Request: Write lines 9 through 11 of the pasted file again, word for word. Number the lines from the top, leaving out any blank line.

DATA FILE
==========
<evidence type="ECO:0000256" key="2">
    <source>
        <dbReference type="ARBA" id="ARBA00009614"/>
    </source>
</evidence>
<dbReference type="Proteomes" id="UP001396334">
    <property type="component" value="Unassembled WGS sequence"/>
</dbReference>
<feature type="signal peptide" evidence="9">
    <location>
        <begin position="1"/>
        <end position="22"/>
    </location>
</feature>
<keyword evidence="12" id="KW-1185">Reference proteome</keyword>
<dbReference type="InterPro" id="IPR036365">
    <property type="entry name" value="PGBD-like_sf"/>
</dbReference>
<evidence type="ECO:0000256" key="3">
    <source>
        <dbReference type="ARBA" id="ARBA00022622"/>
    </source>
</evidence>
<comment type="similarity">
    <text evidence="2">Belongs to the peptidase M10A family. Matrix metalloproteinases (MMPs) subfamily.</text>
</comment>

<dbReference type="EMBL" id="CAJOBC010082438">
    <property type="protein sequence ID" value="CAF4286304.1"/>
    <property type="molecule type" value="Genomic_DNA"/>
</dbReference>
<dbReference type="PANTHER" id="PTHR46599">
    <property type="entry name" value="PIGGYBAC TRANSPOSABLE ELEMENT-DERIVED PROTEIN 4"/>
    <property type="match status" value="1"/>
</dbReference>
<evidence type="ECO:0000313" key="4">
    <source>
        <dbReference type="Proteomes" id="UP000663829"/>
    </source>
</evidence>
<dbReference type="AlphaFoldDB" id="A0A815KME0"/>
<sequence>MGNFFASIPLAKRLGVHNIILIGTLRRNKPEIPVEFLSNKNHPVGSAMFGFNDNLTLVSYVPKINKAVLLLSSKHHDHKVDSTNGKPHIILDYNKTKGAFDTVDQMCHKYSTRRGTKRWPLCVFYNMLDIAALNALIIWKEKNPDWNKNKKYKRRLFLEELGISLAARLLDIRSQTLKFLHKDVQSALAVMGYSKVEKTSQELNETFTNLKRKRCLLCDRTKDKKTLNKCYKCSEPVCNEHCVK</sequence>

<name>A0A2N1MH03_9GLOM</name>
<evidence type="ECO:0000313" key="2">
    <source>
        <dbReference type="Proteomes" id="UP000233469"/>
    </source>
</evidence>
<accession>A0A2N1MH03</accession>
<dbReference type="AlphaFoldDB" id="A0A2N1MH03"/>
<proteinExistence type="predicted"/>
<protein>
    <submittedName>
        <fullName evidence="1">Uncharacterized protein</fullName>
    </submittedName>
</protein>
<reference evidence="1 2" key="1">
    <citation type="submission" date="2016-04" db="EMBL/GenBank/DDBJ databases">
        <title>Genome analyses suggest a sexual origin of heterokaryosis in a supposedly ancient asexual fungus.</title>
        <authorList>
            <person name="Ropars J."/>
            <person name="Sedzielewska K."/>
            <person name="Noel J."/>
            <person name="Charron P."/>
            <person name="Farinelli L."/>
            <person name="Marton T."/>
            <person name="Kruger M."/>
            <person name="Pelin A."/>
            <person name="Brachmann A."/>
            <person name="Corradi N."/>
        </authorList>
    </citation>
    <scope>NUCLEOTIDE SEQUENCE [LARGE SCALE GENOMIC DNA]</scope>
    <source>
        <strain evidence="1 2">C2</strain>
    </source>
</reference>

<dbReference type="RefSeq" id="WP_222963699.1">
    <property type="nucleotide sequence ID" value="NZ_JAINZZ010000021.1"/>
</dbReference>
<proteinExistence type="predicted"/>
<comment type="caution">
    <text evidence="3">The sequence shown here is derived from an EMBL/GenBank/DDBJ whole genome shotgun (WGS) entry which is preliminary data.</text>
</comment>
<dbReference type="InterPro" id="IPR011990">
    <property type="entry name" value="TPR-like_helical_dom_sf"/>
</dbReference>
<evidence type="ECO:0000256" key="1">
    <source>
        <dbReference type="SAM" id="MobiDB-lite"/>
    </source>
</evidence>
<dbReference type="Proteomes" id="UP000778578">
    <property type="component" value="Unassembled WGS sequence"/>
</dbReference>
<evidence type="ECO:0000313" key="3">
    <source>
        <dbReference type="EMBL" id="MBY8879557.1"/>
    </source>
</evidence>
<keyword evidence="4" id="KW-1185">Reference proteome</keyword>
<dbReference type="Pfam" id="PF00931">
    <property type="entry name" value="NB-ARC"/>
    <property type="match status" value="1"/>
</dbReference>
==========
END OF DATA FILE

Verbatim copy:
<feature type="signal peptide" evidence="9">
    <location>
        <begin position="1"/>